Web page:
app.Response.Cookies["fileDownloadToken"].Value = responseTokenValue.ToString();

This module will check the cookie before sending the request headers. It doesn't matter if the request output result is cached or not. This event will be called always in the request pipeline.

The OutputCache will use the IIS output cache by default. We can customize it to use other caching technologies like AppFabric. It is as simple as inheriting from OutputCacheProvider and override 4 main methods. Here is a nice blog from ScottGu that describes how to extend the OutputCache in ASP.Net 4.

Enjoy coding...

Investigating performance bottlenecks in your web application - Part 2

In the previous post we talked about the performance tuning of the application by finding the bottlenecks in the code and modifying them to get a better response time. However, the code is not the only factor in performance tuning process. In this post I will list the other parameters that will affect the overall response time of the web requests.

application Release mode vs Debug mode

Make sure the assemblies are compiled in release mode. Debug and Release are different configurations for building your project. As the name implies, you generally use the Debug mode for debugging your project, and the Release mode for the final build for end users. The Debug mode does not optimize the binary it produces (as optimizations can greatly complicate debugging), and generates additional data to aid debugging. The Release mode enables optimizations and generates less (or no) extra debug data.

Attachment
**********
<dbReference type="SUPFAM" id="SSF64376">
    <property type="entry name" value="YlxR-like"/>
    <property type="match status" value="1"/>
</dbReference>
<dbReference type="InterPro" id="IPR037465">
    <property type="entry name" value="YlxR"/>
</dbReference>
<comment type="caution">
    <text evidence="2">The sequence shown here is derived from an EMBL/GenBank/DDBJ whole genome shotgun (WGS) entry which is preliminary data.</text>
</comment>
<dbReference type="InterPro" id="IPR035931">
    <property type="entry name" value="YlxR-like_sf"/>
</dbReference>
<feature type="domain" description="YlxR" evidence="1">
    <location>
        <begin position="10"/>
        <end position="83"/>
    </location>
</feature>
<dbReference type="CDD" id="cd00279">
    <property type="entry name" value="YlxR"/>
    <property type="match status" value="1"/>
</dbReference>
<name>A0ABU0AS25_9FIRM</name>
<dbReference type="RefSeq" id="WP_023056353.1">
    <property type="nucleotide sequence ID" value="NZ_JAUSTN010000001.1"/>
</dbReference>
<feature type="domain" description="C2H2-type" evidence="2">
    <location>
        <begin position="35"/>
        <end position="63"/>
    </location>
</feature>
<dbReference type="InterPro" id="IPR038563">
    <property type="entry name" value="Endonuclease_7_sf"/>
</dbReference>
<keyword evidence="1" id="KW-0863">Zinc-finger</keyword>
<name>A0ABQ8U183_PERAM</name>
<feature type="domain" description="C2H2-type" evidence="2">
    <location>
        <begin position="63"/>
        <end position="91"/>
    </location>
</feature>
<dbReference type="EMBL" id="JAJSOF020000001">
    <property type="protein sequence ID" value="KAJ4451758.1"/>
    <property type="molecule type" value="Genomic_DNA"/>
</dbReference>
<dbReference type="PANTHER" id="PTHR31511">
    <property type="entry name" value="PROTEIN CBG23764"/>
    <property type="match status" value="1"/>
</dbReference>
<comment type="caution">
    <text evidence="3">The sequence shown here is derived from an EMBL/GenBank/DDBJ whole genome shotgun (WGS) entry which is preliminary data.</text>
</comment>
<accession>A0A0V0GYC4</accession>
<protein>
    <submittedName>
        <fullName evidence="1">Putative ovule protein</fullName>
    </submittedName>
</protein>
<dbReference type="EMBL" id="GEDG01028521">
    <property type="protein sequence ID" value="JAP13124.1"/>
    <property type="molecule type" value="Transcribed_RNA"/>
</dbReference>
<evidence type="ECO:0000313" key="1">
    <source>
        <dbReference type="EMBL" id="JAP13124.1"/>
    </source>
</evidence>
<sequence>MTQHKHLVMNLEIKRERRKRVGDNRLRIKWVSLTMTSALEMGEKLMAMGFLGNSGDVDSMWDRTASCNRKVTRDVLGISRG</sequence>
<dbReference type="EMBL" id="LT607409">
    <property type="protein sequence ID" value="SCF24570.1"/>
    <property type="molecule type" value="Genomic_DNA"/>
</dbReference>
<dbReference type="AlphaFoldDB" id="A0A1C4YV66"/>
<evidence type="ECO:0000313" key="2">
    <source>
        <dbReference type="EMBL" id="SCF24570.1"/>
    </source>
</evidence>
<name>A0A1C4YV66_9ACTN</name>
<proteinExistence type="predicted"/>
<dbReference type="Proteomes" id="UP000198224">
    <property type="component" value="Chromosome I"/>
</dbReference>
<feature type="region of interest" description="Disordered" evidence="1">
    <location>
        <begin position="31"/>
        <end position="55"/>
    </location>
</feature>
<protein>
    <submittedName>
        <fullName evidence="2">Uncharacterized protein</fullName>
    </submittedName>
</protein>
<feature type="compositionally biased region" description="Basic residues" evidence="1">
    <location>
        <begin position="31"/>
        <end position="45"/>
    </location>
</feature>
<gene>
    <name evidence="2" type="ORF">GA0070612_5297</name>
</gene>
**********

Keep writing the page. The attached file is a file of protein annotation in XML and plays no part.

You should also make sure to set the debug mode to false in web.config:


IIS request pipeline mode
if you are using IIS 7+ to host the application it is highly recommended to have a separate application pool assigned to the web application and set the pipeline mode to Integrated with target .Net framework 4.0. IIS7+ supports both classic and integrated modes. Classic mode follows the request pipeline structure as in IIS6. Integrated mode follows the IIS7 new pipeline structure witch is completely different. The following articles will help you to understand the differences and features of each mode:

How to Take Advantage of the IIS 7.0 Integrated Pipeline
ASP.NET Thread Usage on IIS 7.0 and 6.0

If your application is now working in classic mode then you need to make some changes in config file to support integrated mode. The easiest way is using IIS appcmd command. In command prompt window type the following command :
%SystemRoot%\system32\inetsrv\appcmd migrate config "SiteName/"

[SiteName] is the name of your web site. This command will change the web.config file in the root of web site. By comparing the old and new config file you will find out that this command puts all your httpHandlers and httpModules in section.

For ASP.NET MVC applications make sure the modules section inside the contains the following parts: